Conclusions

We analysed the expression characteristics of the CHS-2 gene in Ae. albopictus, and found that it was mainly expressed in the midgut, with the highest expression level in adult mosquitoes after blood-feeding. Compared with that in the midgut of larvae in the control group, the level of chitin in the midgut of larvae of the CHS-2 knockdown group was significantly reduced, and the structure of the midgut peritrophic membrane was destroyed or even absent. Our results demonstrate that CHS-2 is important for the formation of the peritrophic membrane in the midgut of Ae. albopictus. CHS-2 gene silencing, although not directly affecting the survival of Ae. albopictus, can still be used to enhance the effects of other control methods, which may lead to a new direction for vector insect control and provide new ideas for research on reducing pest resistance.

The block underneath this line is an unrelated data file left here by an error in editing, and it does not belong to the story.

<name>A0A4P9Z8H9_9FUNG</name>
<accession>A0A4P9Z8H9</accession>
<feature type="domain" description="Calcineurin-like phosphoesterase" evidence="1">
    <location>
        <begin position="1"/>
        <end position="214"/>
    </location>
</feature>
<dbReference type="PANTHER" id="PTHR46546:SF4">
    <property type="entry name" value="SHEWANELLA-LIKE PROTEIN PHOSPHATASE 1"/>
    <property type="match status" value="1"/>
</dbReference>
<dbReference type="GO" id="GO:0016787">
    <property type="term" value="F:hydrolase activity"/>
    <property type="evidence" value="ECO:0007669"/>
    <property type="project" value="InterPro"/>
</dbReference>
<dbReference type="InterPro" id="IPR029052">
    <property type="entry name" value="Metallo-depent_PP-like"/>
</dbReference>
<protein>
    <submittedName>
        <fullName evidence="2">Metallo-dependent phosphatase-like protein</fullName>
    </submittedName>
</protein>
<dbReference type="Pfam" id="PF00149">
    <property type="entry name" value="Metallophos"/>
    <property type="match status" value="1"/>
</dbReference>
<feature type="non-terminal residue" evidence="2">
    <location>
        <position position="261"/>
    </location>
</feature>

Availability of data and materials

Data supporting the conclusions of this article are included within the article and its additional files. Raw data are available from the corresponding author upon request.

Abbreviations

CHS :

Chitin synthetase gene

CHS-1 :

Chitin synthase-1

CHS-2 :

Chitin synthase-2

BPU:

Benzophenylurea

qPCR:

Real-time fluorescence-based quantitative PCR

TRE1 :

Trehalase 1

TRE2 :

Trehalase 2

HK:

Hexokinase

G6PI:

Glucose-6-phosphate isomerase

GFAT:

Glutamine–fructose-6-phosphate aminotransferase

GNPNA:

Glucosamine-6-phosphate-n-acetyltransferase

PAGM:

Phosphoacetylglucosamine mutase

UAP:

Uridine diphosphate (UDP)-N-acetylglucosamine pyrophosphorylase

CHS:

Chitin synthetase

CHSA:

Chitin synthetase A

CHSB:

Chitin synthetase B

RNAi:

RNA interference

NCBI: